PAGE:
Last Edit: 17 Oct 2009 @ 09 07 PM

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 07 Oct 2009 @ 12:54 PM 

How much will it cost? - Dispite the State Government claiming $3.5 billion, the chairman of the company building and operating the plant says $ 4.8 billion, all from our water bills and taxes. This means water from the plant must cost at least five times what we get from Melbourne water now! (link: http://www.youtube.com/watch?v=7UsEFhl_DdI)

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Categories: Features, Media Centre
Posted By: neil
Last Edit: 07 Oct 2009 @ 03 35 PM

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 05 Oct 2009 @ 11:30 AM 

screen-capture Great article in the Age, 5th October

Check it out here:


Think about writing a short letter to the editor, or your local paper about these and related issues!

Tags Categories: Features, Media Centre Posted By: neil
Last Edit: 05 Oct 2009 @ 11 30 AM

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 25 Sep 2009 @ 8:30 PM 

The government now owns a land easement from the Bass Coast to Melbourne’s suburbs.


Around 125 farmers and other landowners have had parts of their properties compulsorily aquired, and this has happened without the usual 5 month notice. The government have kindly told the farmers that they won’t have to pay rent on this land (at least not yet). Read the story in ‘The Weekly Times’ newspaper at the link below:


Tags Categories: Features, Media Centre, Uncategorised Posted By: neil
Last Edit: 25 Sep 2009 @ 08 42 PM

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 21 Sep 2009 @ 11:03 PM 

Sustainability - what is it?

Film challenge for young Victorians - $8,000 in prizes to be won

screen-capture-1If you are under 21 and interested in the much misused word “sustainability”, and visual media, here’s you chance to win some great prizes. If you chose to question the sustainability of building a huge desal plant, that would shut out cheaper and better options for our environment, while tying up huge amounts of renewable energy, that isn’t even available yet, that could otherwise have been used to cut our carbon emissions, and a plant that creates yet another ocean pollution outfall, I wonder if you would have much hope of winning, given who’s running the show, but you never know!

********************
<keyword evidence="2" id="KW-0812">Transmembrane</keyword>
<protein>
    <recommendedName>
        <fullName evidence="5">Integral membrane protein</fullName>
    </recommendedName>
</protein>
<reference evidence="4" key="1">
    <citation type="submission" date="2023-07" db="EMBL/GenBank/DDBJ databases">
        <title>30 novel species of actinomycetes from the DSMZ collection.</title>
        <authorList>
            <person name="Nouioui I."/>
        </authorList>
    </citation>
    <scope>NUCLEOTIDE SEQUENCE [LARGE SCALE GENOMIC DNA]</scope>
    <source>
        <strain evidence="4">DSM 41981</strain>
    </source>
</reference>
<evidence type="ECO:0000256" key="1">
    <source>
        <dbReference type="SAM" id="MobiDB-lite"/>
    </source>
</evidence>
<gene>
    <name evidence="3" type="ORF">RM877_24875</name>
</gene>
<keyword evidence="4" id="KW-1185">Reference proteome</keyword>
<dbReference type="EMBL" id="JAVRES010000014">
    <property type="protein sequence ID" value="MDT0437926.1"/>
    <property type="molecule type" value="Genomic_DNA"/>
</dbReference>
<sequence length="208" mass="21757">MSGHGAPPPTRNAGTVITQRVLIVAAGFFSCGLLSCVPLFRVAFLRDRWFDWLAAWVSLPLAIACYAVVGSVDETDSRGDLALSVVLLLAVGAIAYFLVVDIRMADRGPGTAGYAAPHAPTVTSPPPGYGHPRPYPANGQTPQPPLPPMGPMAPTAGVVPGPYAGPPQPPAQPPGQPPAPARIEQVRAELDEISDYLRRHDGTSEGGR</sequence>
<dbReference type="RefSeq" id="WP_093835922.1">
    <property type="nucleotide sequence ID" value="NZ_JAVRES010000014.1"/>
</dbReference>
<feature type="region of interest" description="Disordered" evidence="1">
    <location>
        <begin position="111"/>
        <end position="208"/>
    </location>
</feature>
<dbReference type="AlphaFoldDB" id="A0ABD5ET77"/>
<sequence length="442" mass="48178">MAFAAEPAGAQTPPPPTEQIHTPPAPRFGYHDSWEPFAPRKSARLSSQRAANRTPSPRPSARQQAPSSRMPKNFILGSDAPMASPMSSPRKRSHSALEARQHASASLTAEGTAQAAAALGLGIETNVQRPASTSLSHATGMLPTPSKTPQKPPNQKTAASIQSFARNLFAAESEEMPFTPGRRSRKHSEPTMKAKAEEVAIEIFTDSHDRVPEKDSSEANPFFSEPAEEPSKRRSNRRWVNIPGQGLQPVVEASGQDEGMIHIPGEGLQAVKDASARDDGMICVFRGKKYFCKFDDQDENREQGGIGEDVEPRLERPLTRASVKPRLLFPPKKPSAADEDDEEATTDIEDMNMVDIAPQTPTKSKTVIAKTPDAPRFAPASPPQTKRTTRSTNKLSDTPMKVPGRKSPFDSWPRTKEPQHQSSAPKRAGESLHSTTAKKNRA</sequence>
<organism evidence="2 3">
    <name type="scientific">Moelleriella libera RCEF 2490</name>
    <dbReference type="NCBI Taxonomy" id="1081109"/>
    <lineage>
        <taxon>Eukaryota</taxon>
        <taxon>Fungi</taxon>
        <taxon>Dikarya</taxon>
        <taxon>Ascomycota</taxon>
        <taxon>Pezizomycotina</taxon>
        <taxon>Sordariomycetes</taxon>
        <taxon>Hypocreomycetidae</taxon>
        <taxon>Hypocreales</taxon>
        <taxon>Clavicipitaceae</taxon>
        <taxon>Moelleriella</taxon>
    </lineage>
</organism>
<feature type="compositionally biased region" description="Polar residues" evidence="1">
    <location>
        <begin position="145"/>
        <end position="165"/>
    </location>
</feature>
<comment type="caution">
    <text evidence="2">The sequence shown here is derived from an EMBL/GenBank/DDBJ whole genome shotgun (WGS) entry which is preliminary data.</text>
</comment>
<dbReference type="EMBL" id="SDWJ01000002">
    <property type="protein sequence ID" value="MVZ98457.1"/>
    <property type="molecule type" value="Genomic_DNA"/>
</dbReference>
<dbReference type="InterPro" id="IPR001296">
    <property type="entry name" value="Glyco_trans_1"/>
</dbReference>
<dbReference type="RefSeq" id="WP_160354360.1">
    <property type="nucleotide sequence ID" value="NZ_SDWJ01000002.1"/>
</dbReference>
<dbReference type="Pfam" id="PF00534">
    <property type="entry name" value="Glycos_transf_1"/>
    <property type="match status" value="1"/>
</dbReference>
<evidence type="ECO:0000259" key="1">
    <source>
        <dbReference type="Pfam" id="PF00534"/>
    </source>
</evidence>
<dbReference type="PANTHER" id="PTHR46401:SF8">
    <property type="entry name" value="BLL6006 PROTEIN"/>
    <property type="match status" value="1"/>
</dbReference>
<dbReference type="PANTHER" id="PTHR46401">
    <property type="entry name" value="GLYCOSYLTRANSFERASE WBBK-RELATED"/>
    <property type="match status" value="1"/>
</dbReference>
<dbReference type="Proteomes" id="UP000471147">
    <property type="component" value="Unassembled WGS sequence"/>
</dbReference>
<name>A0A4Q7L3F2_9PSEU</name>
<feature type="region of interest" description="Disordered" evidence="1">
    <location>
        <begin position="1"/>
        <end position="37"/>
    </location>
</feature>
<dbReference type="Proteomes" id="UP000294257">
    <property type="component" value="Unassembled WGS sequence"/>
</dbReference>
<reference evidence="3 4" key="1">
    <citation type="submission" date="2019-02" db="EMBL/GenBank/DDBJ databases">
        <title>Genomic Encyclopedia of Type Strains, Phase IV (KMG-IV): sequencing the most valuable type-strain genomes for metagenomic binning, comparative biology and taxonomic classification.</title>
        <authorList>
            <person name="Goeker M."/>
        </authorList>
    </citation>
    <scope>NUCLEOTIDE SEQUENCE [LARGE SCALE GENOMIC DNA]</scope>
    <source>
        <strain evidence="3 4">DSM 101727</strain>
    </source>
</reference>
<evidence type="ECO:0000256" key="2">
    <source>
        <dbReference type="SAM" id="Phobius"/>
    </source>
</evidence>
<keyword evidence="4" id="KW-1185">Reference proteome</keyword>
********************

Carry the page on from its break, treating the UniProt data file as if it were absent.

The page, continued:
Click here for the details:  www.futureshots.com.au

Tags Categories: Features, Making Waves, Media Centre Posted By: neil
Last Edit: 21 Sep 2009 @ 11 29 PM

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 29 Mar 2009 @ 8:29 PM 

TopSecretGraphicA secret, State Government, cabinet-commissioned water plan delivered to ministers early in June 2007 said that the desalination plant and the N-S pipe could have been avoided with the kind of water policy Watershed Victoria is advocating. This was before the decision, to turn the water plan put to the people at the last election, on its head.


Click here to - Read the report in the Sunday Age 29/03/2009


And Mr Brumby’s response: If we had done that we would be on Stage 4 restrictions now. But Mr Brumby, your government’s new Water Plan hasn’t actually sourced any new water as yet! Some of these alternatives could already be topping up our dams And the efficiency measures could have been allowing us to take much less from the dams than the miserly tank rebates and replacement showerheads you have spent millions in the media to convince us you are doing something.

Tags Categories: Features, Media Centre Posted By: neil
Last Edit: 12 May 2009 @ 08 45 PM

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The two giant French water companies Veolia and Suez (Degremont), who head the technology arms of the two consortia to build a Victorian desalination plant are discussed here in this La Monde article. Their rise to dominance in water and waste infrastructure in many countries is discussed, and the growing backlash from the community is investigated.

Click here to see the whole article, which is available at; http://mondediplo.com/2005/03/12private

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Categories: Features, Making Waves, Uncategorised
Posted By: neil
Last Edit: 12 May 2009 @ 08 48 PM

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“In the case of the desalination plant, however, the investors’ financial problems are an opportunity to reconsider a project that was of dubious merit in the first place”. 

Former Melbourne Water managing director John Morgan has described recycling as “cost effective, safe and environmentally correct”,…

“If plans to upgrade purification and return water to dams had gone ahead, Melbourne’s supply would have increased by a quarter — sooner than the desalination plant, at more than twice the energy efficiency and about a third of the cost”.

Click here to see the whole article.

Go to ‘Tech Talk’ or Click here to see what some of the other alternatives are.

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Categories: Making Waves
Posted By: neil
Last Edit: 13 May 2009 @ 06 06 PM